• Former MemberFormer Member Posts: 1,876,324 The Mix Honorary Guru
    The differences include a legacy of self determination that preceded their absorption into the Soviet machinery of empire, coupled with a distinct cultural and demographic homogenaity which Middle Eastern nations do share.

    You cannot build legitimate comparisons of 20th Century European nations with the tribal factionalism of the Middle East.
  • Former MemberFormer Member Posts: 1,876,324 The Mix Honorary Guru
    But the former Yugolslavia was communist and fell due to 'tribalism'. Pakistan was a democracy and is a Muslim nation, so Islam and liberal democracy are not mutually exclusive.
  • Former MemberFormer Member Posts: 1,876,324 The Mix Honorary Guru
    "Yugoslavia" was an artificial state comprised of numerous smaller states all held together by the cult of personality under Tito, again bad comparison (especially given that it was a forced cohesion and never a democracy).

    Pakistan is a case where the strong man characteristic of Middle Eastern power plays is also well demonstrated. Musharrof came to power in a coup, which is in keeping with the very nature of what I previously wrote.

    Notwithstanding that, perhaps democracy is not in and of itself a complete stranger to the region, but that in no way negates the fact that you cannot "impose" nor "inspire" any credible democracy through foreign invasion and domination.

    All told though, as MR. has repeated numerous times, it would be foolish to accept the rhetoric of the Bush camp as to what they intend. A viable democracy in Iraq would threaten the hegemonic control that Washington and Tel Aviv have long awaited the opportunity to establish in the region. The risk that the will of the Iraqis might not include a generous disposition toward the West would be too great to waste all the money and effort.
  • Former MemberFormer Member Posts: 1,876,324 The Mix Honorary Guru
    As Clandestine said, the situation and history of the middle east is totally different to europe.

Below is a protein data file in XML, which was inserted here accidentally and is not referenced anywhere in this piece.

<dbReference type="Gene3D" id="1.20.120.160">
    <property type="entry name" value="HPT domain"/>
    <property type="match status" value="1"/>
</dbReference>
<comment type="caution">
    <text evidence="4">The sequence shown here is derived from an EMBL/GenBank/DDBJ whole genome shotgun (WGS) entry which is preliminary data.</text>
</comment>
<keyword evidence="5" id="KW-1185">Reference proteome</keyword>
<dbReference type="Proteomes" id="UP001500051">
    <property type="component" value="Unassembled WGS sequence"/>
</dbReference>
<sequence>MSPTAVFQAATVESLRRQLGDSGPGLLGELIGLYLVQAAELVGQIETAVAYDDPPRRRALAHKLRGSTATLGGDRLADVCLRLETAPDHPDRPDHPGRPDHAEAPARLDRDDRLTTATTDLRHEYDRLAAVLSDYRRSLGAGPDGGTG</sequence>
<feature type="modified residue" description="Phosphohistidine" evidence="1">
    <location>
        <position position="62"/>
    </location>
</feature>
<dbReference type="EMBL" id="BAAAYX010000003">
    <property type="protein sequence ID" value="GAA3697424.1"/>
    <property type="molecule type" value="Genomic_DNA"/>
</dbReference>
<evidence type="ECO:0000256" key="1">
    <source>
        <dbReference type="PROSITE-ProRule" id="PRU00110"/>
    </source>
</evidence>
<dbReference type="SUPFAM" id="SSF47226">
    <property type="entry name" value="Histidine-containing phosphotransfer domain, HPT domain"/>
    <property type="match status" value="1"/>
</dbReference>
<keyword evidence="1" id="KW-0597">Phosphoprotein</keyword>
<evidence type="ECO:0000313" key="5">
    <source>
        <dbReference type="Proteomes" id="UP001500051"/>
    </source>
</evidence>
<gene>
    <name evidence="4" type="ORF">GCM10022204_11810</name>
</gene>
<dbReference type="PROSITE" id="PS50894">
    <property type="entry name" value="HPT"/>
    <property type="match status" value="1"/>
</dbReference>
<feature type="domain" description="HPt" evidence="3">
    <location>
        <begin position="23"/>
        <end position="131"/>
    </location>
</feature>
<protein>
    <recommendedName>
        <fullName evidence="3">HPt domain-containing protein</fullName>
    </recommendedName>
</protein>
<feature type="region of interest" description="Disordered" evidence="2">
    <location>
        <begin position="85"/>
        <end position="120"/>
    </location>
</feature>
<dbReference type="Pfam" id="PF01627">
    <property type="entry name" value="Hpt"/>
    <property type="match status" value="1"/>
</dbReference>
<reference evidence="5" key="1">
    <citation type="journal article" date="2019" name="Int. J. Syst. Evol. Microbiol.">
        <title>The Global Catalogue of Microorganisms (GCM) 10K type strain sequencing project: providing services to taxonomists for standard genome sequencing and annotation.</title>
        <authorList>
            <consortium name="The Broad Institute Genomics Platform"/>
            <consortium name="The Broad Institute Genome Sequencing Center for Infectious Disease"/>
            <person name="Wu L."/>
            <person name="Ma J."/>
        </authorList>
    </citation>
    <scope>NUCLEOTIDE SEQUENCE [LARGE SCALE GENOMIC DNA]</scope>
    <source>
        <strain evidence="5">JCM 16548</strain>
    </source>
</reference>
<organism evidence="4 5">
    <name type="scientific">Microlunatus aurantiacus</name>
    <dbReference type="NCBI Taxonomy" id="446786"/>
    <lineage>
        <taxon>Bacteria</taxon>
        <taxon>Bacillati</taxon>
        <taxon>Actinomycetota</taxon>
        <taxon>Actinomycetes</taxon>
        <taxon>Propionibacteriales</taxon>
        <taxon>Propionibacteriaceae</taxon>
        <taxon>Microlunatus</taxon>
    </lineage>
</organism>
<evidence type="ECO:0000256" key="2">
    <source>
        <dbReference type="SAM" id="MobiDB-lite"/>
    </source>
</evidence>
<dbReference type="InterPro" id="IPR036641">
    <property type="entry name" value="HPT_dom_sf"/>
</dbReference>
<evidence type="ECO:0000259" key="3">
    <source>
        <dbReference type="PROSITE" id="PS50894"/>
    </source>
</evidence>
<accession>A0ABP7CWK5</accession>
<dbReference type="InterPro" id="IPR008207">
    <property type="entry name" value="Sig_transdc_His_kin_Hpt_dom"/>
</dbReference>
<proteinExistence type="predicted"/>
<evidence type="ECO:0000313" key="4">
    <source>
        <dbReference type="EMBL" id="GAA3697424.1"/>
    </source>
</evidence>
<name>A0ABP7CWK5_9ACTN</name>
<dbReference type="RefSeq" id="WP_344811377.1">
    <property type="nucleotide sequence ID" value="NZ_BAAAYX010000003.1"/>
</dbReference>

I also think its more to do with them being arabic than being muslim...I dont think their religion comes into it too much.

    The arab nations have always been ruled with an iron fist. Massive history of a totally different type of government and it worked well for them for many years.

    Pakistan has the benefit(?) of having a close relationship with and influence from the UK which allowed them to be a lot less harsh than other nations in the region.

    Europe was once ruled absolutely by monarchs, which can easily be compared to a modern day military dictatorship..Would it be so easy for us to go back to those days?

    You cannot force democracy upon people, they have to want it for themselves.
  • Former MemberFormer Member Posts: 1,876,324 The Mix Honorary Guru
    But there is a difference between wanting a democracy and being able to get it.......

    I do not think any of us are in a position to state as a matter of fact that the people of the middle-eastern nations do not want democracy.....
  • Former MemberFormer Member Posts: 1,876,324 The Mix Honorary Guru
    Indeed, but neither are we in a position to state as a matter of fact that they do want it...Yet we will still force it upon them.

    Its safe to say that most middle eastern citizens dont want a democracy for the simple reason of ignorance. Most of them dont know about the concept of democracy. Oh im sure they want more freedom, they are human like the rest of us, but the democratic system of government is totally unheard of for many.
  • Former MemberFormer Member Posts: 1,876,324 The Mix Honorary Guru
    I know Jordan and many Jordanian citizens firsthand and I'm pretty confident they couldn't give a rat's arse about "democracy". They're fiercely loyalist to their crown and enjoy similar degrees of freedom to those found in many a democracy. Who the hell are we to comment on all those poor countries in the Middle East that don't know the wonders of democracy?
  • Former MemberFormer Member Posts: 1,876,324 The Mix Honorary Guru
    Indeed BD,

    What some seem unwilling or unable to grasp is that in our Western societies, the progress toward democratic self determination was slow and systematic over hundreds of years of social, cultural, and economic change.